Lab Home | Phone | Search
Center for Nonlinear Studies  Center for Nonlinear Studies
 Home 
 People 
 Current 
 Affiliates 
 Visitors 
 Students 
 Research 
 ICAM-LANL 
 Publications 
 Conferences 
 Workshops 
 Sponsorship 
 Talks 
 Colloquia 
 Colloquia Archive 
 Seminars 
 Postdoc Seminars Archive 
 Quantum Lunch 
 CMS Colloquia 
 Q-Mat Seminars 
 Q-Mat Seminars Archive 
 Archive 
 Kac Lectures 
 Dist. Quant. Lecture 
 Ulam Scholar 
 Colloquia 
 
 Jobs 
 Students 
 Summer Research 
 Visitors 
 Description 
 Past Visitors 
 Services 
 General 
 
 History of CNLS 
 
 Maps, Directions 
 CNLS Office 
 T-Division 
 LANL 
 
Wednesday, May 20, 2009
08:30 AM - 10:00 AM
CNLS Conference Room (TA-3, Bldg 1690)

Seminar

Scientific Computing with an All-FPGA Parallel Computer

Ron Sass
University of North Carolina at Charlotte

The Reconfigurable Computing Cluster project centers around an experimental parallel computing platform that consists of exclusively of Platform FPGA nodes. Each of these highly configurable devices are capable of hosting Linux/OpenMPI, application-specific hardware accelerators, and an integrated on-chip/off-chip network on a single, power-efficient chip. Current work is investigating the feasibility of scaling this model to tens-of-thousands of nodes (in terms of power, size, and speed) and the benefits of various MPI compute- and communication-assists implemented in hardware. Recently, it was realized that this also is an excellent testbed for experiments in resiliency. Specifically, hardware cores can be readily introduced that: (1) perturb the system in various, reproducible ways that (mirror the undesirable behavior found in very large HPC machines today) and (2) observe system behavior without disturbing the application running at wall clock speed (i.e., not in simulation). The first half of this talk will introduce Spirit, a 64-node FPGA cluster that has been constructed at the University of North Carolina at Charlotte, and the HPC applications that run on it. The second half of the talk will focus on our nascent experiments in resiliency.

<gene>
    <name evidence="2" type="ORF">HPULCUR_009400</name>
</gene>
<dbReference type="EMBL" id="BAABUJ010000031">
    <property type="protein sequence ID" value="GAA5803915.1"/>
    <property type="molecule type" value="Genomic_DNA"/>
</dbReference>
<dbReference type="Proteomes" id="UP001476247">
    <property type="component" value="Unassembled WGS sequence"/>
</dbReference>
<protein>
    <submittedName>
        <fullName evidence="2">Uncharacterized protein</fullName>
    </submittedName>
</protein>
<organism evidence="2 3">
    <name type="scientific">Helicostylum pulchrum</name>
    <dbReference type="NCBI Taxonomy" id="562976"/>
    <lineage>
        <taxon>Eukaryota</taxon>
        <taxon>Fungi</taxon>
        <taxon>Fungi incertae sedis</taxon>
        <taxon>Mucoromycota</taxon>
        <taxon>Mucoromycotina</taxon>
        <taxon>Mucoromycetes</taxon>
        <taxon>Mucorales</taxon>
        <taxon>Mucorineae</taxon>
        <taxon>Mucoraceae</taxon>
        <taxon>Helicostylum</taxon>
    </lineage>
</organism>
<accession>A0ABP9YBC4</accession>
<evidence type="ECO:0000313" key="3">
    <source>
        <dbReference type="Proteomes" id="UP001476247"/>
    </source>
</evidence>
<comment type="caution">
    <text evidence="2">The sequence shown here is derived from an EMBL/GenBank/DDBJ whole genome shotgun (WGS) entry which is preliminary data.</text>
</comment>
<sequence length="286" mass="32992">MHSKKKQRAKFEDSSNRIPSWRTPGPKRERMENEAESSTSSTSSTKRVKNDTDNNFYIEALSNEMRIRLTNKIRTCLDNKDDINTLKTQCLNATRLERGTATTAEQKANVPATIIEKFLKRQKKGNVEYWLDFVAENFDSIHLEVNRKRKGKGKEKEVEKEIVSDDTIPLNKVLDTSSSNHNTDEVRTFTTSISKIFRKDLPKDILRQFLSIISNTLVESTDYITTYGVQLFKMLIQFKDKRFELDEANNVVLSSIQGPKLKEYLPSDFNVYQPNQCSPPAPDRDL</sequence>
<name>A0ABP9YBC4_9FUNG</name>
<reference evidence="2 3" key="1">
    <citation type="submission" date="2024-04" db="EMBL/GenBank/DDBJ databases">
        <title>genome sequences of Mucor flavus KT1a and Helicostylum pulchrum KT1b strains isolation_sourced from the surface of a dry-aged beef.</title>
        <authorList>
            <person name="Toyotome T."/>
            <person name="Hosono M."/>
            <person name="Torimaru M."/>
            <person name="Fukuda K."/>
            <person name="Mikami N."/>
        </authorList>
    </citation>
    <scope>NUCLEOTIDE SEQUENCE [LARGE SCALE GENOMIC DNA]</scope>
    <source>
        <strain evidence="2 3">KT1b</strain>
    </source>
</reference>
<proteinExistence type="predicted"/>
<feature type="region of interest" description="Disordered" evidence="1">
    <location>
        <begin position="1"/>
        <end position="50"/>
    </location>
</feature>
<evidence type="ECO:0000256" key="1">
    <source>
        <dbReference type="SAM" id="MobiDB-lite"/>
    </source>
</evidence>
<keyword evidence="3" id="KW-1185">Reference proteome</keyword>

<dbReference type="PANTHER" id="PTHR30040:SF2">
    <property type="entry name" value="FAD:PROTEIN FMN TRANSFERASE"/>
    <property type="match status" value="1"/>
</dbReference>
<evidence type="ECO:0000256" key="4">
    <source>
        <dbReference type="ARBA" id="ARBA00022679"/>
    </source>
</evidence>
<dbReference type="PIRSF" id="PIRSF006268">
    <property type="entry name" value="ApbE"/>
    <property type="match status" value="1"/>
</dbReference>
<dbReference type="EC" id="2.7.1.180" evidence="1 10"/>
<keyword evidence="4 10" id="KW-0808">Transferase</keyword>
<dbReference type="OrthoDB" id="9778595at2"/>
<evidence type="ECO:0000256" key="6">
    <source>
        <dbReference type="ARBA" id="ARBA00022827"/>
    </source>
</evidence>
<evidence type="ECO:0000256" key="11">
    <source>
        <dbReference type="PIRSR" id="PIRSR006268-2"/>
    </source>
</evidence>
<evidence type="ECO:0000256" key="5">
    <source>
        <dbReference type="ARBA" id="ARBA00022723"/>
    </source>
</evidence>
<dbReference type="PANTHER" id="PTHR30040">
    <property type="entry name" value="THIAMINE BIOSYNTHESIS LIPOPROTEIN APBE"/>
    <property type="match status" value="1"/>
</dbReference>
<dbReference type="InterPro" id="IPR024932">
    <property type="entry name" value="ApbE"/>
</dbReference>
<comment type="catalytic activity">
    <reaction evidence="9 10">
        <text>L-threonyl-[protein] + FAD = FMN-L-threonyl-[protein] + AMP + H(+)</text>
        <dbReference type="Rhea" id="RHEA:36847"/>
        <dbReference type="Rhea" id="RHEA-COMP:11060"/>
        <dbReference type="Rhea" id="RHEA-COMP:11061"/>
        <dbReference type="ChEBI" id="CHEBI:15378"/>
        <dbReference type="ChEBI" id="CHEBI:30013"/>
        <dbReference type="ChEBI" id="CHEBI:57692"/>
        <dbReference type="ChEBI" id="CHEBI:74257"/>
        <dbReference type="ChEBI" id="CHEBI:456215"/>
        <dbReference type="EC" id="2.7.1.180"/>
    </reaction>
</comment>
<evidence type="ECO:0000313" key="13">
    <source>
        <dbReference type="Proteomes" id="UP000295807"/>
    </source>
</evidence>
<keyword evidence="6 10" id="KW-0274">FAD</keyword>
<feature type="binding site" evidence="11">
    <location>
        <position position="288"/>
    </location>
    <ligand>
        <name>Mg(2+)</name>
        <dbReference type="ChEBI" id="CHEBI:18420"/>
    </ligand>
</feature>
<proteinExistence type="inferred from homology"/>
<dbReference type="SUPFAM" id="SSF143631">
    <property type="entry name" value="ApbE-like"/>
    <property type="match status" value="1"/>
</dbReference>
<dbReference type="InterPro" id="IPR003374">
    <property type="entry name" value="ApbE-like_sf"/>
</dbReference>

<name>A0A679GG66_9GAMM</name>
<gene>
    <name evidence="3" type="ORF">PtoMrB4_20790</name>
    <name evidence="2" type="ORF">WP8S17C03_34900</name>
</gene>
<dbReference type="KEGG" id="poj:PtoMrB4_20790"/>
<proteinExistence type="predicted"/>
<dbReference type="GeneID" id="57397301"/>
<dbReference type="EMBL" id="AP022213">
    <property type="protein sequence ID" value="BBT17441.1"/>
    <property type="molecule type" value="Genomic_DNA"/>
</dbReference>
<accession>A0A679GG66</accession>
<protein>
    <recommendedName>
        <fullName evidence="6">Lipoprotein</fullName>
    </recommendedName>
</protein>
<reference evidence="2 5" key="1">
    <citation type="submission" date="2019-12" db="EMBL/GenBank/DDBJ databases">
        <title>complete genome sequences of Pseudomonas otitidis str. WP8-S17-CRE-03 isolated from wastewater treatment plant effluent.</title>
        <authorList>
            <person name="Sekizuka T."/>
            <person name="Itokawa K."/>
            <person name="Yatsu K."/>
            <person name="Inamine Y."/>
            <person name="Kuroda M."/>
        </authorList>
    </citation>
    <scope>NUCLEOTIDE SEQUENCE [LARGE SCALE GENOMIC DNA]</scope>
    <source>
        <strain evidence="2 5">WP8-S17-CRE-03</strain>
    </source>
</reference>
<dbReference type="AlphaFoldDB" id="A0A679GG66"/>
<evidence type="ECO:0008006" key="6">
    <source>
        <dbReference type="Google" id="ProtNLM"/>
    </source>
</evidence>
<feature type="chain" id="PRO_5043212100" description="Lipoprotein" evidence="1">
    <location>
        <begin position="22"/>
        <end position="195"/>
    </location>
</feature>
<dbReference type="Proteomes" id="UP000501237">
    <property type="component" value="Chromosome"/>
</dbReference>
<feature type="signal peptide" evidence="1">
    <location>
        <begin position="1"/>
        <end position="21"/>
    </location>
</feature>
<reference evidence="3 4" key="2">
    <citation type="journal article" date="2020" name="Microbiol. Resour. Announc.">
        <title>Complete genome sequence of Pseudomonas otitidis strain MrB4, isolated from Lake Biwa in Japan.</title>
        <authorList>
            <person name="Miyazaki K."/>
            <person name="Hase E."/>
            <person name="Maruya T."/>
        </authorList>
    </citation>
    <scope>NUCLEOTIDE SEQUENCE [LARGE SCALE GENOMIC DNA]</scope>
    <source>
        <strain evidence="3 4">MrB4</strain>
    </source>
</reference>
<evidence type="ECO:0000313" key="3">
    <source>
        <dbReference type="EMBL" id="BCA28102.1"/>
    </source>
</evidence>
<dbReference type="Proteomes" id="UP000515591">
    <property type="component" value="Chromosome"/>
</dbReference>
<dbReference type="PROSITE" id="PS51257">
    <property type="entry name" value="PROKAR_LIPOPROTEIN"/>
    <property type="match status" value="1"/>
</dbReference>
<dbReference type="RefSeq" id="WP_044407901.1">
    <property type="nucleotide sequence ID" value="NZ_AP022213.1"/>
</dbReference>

Host: Nathan DeBardeleben